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Blue Oak, a California endemic, is a dominant tree of the Coast Ranges and western Sierra Nevada foothills, occurring over approximately two million hectares of mixed oak forest and savanna. This species is associated with considerable ecological biodiversity within the California Floristic Province, and within its range it is viable in arid, hot climate zones.
Q. douglasii is common within its range, and dominant in almost fifty percent of the California oak woodlands. The species is found in valleys and on lower slopes of the Coast Ranges and in lower elevations of the Sierra Nevada, with the distribution forming an almost complete two-dimensional ovate torus with almost null distribution in the core of the Central Valley. Blue Oak occurs in 39 of the California counties ranging from Riverside County north to Del Norte County. Isolated populations are found in the Central Valley, mainly in the form of savannas. Disjunctive stands are found within the Trinity, Siskiyou and Klamath Mountains, east of the Cascade Range. Disjunctive populations occur on Santa Cruz and Santa Catalina islands as limited stands, and are likely the result of prehistoric transport by Chumash and other coastal Native American peoples using plank canoes crossing the narrower ocean channel that existed in the early Holocene.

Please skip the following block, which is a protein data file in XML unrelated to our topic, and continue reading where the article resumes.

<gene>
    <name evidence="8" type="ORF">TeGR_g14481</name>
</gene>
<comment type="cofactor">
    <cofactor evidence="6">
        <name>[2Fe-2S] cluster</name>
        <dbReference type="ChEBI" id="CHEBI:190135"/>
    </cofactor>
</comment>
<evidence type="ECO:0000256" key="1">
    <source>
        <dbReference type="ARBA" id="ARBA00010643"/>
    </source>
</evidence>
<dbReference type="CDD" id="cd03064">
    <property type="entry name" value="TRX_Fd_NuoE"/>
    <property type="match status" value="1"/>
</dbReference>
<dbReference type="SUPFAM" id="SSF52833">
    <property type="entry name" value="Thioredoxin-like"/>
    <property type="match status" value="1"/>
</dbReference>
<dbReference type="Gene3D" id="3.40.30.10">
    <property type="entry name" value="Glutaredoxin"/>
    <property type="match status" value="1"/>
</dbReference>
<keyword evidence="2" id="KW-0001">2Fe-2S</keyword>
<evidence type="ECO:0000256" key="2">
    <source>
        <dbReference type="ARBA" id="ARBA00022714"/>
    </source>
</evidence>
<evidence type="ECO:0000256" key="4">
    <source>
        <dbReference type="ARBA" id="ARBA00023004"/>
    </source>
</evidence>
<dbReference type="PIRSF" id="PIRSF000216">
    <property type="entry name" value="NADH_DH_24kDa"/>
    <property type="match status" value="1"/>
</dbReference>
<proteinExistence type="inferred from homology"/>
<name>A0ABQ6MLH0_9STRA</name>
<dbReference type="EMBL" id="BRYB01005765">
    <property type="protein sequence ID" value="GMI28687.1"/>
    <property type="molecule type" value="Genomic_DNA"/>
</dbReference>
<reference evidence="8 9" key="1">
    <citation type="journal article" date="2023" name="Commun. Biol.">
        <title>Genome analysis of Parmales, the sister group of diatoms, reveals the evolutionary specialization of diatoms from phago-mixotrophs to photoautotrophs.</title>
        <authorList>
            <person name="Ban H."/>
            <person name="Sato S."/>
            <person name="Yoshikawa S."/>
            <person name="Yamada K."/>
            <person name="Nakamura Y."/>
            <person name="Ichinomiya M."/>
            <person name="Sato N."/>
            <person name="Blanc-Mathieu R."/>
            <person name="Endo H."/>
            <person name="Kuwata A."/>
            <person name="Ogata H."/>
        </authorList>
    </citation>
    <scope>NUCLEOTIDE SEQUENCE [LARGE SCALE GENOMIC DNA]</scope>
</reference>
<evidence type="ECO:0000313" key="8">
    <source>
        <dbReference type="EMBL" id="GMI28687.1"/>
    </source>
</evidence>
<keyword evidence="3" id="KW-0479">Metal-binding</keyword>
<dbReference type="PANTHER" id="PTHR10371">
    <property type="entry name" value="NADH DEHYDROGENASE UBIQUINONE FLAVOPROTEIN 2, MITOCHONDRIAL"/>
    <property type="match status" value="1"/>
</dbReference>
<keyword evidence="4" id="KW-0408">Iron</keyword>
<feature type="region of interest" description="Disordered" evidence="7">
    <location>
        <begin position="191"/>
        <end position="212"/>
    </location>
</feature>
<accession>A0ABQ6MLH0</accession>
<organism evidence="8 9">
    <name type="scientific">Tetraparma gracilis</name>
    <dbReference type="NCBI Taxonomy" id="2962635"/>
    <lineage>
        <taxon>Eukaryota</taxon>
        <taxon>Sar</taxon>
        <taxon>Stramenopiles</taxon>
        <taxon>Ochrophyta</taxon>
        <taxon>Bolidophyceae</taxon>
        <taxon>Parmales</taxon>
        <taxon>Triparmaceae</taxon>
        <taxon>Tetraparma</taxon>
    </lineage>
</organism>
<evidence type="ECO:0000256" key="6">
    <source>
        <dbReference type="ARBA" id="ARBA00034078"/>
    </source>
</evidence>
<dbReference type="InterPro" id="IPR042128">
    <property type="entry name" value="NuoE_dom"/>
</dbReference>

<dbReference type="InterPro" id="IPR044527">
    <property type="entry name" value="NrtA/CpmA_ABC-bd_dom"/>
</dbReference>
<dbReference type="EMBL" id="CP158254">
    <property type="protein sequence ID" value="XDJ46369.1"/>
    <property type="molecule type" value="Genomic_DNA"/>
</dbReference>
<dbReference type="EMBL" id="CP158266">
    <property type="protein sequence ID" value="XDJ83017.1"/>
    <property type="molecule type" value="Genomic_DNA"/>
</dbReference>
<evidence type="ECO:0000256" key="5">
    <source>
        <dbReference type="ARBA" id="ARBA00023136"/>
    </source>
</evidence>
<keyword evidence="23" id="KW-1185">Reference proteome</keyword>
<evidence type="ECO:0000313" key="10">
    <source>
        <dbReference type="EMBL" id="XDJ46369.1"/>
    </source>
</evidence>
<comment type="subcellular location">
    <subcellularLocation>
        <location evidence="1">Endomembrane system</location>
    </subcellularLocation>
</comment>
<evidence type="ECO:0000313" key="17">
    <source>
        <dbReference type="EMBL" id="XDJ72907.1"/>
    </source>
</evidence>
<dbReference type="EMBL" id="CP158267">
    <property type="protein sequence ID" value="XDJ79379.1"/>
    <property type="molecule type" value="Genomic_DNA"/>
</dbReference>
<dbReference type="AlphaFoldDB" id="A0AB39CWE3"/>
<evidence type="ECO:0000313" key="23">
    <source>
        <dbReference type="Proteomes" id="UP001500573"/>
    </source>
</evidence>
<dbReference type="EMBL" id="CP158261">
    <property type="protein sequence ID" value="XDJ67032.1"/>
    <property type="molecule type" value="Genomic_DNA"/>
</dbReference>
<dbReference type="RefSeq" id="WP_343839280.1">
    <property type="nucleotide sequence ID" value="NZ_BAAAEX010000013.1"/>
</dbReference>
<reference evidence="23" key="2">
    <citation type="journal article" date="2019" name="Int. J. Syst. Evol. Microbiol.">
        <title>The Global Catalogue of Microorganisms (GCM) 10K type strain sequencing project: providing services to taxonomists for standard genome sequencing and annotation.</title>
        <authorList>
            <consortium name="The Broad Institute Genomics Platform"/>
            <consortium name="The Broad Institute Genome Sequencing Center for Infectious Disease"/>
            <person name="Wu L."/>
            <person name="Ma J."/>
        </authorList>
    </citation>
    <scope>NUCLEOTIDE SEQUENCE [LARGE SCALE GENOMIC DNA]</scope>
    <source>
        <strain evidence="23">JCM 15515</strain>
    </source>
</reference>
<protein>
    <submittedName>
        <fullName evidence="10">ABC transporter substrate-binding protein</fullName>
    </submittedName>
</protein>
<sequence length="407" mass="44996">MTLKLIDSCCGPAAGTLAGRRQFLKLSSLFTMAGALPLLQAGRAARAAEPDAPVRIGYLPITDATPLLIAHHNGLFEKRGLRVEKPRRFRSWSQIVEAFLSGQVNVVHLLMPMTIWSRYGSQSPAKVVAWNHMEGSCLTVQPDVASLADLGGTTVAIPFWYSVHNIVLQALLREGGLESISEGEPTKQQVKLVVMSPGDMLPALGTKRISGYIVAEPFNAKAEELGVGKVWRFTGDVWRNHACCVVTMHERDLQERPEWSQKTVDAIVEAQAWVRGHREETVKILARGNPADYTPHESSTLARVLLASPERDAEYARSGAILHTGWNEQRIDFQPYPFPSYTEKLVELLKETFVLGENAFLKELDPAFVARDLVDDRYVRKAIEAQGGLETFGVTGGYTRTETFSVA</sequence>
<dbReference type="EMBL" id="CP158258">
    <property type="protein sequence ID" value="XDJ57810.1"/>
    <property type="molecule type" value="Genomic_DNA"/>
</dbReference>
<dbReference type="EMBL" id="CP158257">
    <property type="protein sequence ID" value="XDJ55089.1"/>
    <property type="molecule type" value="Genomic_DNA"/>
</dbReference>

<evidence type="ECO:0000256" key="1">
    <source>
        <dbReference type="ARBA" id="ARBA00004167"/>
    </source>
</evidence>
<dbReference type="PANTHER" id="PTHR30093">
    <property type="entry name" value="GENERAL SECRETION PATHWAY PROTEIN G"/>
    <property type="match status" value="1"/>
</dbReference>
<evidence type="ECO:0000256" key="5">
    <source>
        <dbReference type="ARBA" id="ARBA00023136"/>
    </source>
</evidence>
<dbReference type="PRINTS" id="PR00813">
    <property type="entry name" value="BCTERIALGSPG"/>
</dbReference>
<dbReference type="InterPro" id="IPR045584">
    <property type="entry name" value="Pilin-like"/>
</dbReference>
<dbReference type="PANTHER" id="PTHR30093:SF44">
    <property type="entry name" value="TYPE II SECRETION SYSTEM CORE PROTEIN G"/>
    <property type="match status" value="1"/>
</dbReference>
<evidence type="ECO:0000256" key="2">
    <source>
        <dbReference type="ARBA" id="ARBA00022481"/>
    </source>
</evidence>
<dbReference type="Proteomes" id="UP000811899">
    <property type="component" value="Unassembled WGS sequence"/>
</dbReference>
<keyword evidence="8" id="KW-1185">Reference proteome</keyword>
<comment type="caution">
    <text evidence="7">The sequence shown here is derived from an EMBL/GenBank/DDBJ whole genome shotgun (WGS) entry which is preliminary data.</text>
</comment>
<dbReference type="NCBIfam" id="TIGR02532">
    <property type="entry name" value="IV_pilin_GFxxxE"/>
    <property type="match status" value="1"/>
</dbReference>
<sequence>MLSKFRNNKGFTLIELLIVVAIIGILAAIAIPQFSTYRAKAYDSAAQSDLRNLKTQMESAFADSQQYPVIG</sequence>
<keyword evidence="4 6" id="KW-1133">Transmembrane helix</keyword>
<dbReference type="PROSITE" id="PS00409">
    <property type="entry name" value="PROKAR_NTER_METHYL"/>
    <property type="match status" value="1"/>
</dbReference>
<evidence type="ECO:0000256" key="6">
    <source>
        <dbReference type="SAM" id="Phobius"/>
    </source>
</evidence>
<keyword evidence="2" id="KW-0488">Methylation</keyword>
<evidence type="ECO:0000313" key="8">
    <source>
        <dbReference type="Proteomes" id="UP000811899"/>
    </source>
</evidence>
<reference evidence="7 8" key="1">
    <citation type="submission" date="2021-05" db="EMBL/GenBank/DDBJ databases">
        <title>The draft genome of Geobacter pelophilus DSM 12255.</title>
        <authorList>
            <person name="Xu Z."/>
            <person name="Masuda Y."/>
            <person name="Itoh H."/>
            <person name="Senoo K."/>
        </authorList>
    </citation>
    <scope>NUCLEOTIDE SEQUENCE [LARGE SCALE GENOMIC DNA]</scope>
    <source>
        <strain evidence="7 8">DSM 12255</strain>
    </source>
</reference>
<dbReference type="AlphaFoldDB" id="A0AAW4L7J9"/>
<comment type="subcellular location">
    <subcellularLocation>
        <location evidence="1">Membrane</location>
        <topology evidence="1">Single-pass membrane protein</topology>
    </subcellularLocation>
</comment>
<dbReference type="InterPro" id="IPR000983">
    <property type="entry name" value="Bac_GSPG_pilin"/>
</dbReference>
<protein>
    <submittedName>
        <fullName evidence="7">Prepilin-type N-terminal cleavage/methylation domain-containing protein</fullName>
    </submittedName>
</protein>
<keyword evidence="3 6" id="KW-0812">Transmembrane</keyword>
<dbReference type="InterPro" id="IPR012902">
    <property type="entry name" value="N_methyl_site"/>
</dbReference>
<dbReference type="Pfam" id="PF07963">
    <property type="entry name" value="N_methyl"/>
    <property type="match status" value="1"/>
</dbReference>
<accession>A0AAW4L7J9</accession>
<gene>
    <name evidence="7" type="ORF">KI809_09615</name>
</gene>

Most often occurring as a single trunked form, Blue Oak does not uncommonly exhibit a multi-furcate version. In any case the crown presents a generally rounded somewhat open canopy with crooked branches and sparsely distributed leaves. Bark is a light ashy gray in thin, scaly, checkered form. This tree has little commercial value beyond firewood, and it has rich brown heartwood, whereas sap wood is light brown. (Pavlik). The bluish green leaves are tough and leathery; serving as a drought protection mechanism; moreover, they manifest smooth wavy margins and extend two to seven cm in length. While normally deciduous, the tree may exhibit a semi-deciduous form in moister habitats.